Review by Derek Olsen
Composed in the chaos of the Second World War, The Mass of the Roman Rite: Its Origins and Development brought an order and clarity to its subject with profound, far-reaching effects. Indeed, Joseph Jungmann’s scholarly masterpiece exerted powerful effects upon the liturgical work of the Second Vatican Council and, through it, upon western liturgical traditions, including the Episcopal Church and its Book of Common Prayer (1979). This seminal work receives new life in a two-volume reprinting in the Christian Classics series from Ave Maria Press.
Jungmann begins with a survey of the rite’s development. He weaves a narrative that leaves no questions as to his theological commitments, beginning with a simple patristic service of the gathered assembly’s praise that — under the influence of Gallican elements — becomes a clergy-driven mystery of God’s work. His discussion of the allegorization that proliferates in Gothic Mass commentaries serves to underscore that the eucharistic rite had been transformed — for the worse — from a communal celebration to a mysterious drama that the faithful were to observe from afar.
Succeeding periods only continued the trend, further divorcing the reception of the sacrament from the liturgy. A few bright spots are presented, notably in the German Enlightenment, when attempts to communicate the substance of the liturgy in the vernacular and the introduction of vernacular hymnody drew the community back into the eucharistic action. The Roman Catholic Restoration, however, snuffed these embers of reform, and Jungmann’s history concludes with a call to reformation, envisioning a vernacular Mass, transparently understandable on its own terms, enacting the community’s thank offering to God.
After sections on the theology of the Eucharist and the various forms of the Mass used in his day, he discusses the elements of the Mass. Each individual part is treated with reference to its historical development and theological meaning. His choice of certain historical themes frequently underscores his perspective of how the elements should be treated in a reformed Mass.
Jungmann wrote at a critical time in the 20th century. Energy was building for a revision of the eucharistic rite. Significant reforms to the Breviary had already been accomplished; everyone knew that the Missal was next. The first tentative changes to Holy Week appeared five years after the publication of Jungmann’s work. Additional revisions in 1962 led to the major reform represented in the 1970 Roman Missal. From our perspective, it is instructive to see how Jungmann’s suggestions were acted upon during the process of reform. And most of them were. Jungmann’s understanding of the Mass is not simply an inventive synthesis by a scholar with keen pastoral sensibilities. It became the dominant perspective that lay beneath the reform of the missal, our prayer book, and associated Lutheran, Presbyterian, and Methodist worship resources since Vatican II.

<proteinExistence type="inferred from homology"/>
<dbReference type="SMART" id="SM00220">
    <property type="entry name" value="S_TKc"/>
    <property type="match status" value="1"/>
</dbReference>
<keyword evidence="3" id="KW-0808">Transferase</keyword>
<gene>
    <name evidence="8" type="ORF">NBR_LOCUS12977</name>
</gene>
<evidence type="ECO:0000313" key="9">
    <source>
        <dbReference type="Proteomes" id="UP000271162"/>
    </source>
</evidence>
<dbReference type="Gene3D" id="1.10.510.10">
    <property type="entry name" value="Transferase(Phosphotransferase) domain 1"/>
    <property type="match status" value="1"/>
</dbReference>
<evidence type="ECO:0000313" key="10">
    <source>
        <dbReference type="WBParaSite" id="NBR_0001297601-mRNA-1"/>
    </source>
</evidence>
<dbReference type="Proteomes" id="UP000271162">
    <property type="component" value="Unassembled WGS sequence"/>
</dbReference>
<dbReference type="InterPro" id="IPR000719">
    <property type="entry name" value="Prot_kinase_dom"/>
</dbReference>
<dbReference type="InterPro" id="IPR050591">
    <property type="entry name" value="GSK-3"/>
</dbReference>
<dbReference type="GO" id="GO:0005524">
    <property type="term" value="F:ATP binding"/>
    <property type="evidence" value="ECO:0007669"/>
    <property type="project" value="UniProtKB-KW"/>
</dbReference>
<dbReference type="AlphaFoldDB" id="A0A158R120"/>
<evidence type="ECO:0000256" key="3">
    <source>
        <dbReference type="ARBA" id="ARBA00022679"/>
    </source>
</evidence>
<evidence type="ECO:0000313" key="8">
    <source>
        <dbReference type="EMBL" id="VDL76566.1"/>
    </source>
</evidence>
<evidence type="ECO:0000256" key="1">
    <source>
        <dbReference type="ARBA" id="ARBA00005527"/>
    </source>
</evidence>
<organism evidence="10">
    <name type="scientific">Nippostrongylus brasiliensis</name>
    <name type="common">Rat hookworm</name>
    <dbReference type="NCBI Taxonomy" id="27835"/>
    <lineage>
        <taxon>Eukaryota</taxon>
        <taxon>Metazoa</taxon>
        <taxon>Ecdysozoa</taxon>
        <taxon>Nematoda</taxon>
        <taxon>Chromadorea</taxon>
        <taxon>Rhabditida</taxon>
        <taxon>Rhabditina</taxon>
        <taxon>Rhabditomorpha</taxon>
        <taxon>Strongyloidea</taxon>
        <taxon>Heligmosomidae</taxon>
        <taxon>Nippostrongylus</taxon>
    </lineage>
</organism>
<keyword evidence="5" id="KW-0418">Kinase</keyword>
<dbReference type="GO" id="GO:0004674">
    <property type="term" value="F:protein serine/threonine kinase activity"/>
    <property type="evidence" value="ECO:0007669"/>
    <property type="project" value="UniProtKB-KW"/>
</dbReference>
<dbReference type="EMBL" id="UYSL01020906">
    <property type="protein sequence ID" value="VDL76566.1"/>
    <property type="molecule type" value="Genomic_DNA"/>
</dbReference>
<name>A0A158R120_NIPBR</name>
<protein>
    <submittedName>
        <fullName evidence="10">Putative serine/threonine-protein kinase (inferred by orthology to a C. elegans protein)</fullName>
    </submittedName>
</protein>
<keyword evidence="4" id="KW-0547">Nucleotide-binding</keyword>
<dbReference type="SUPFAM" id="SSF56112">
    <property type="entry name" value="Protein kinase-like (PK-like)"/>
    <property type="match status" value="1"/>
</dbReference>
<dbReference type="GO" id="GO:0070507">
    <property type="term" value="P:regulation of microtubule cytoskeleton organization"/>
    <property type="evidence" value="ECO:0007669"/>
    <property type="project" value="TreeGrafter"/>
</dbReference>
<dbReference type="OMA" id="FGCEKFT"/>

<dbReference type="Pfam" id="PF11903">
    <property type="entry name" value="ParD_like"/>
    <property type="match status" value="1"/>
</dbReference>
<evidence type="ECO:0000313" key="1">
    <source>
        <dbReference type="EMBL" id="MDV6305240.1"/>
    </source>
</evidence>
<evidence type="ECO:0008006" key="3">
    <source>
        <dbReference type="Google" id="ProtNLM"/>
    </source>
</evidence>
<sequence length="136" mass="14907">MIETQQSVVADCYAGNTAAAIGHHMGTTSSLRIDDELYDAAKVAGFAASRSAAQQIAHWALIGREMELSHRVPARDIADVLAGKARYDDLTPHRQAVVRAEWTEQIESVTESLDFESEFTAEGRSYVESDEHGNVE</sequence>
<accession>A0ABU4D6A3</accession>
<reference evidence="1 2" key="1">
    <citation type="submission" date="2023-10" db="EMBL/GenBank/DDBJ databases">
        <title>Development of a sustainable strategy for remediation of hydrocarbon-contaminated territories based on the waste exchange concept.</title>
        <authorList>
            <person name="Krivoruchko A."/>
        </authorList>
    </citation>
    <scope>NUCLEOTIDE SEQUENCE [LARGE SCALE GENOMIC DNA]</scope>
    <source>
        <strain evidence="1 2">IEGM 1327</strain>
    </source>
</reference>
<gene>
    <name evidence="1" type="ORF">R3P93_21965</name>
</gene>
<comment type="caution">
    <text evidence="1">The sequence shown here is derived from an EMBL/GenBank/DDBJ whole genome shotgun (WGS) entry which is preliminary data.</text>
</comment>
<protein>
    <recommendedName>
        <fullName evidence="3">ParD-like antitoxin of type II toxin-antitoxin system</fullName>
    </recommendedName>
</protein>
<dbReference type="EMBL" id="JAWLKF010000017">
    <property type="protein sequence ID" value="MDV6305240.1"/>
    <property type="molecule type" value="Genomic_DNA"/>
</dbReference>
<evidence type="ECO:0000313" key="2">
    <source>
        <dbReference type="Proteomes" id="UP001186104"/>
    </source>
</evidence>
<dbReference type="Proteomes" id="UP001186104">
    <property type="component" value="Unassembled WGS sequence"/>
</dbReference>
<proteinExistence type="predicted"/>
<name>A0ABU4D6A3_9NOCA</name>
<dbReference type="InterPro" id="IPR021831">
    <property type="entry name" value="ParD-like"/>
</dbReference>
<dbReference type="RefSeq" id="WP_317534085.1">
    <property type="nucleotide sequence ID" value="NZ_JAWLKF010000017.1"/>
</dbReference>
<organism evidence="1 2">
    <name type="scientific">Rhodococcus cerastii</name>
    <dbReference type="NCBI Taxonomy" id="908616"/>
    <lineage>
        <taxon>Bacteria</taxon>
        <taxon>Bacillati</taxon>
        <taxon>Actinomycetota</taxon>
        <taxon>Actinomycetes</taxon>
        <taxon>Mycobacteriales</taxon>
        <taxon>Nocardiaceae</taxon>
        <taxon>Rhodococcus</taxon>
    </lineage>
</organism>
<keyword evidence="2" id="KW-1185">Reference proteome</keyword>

The reprinting of this work at this time strikes me as particularly significant: it appears as the first fully post-conciliar generation comes of age. The Lutheran Book of Worship (1978), a work fully informed by Jungmann’s synthesis, shaped my earliest liturgical memories. My entry into the Episcopal Church was nurtured by my experiences with the 1979 prayer book. Even the Traditional Latin Masses I visited periodically during college and seminary stood in conscious awareness of this text. My worship experiences and liturgical education have been profoundly shaped by Jungmann’s interpretation. As my generation comes of age, it is fitting that we once again return to Jungmann, read his words, weigh his arguments, and assess his heritage.
Often polemical, always learned, Jungmann’s work stands as a harbinger of the changes wrought in Vatican II as well as a direct cause of them. More than 60 years later, some of his conclusions have been overturned by subsequent scholarship — but none can be ignored. Jungmann’s perspective has become the central scholarly narrative through which the Eucharist is seen. This book has defined modern liturgy, and remains essential reading for modern liturgists.
Derek Olsen is the secretary of the Standing Commission on Liturgy and Music of the Episcopal Church. He served as liturgical editor of the new revision of the St. Augustine’s Prayer Book and is completing a book for Forward Movement on the spirituality of the prayer book.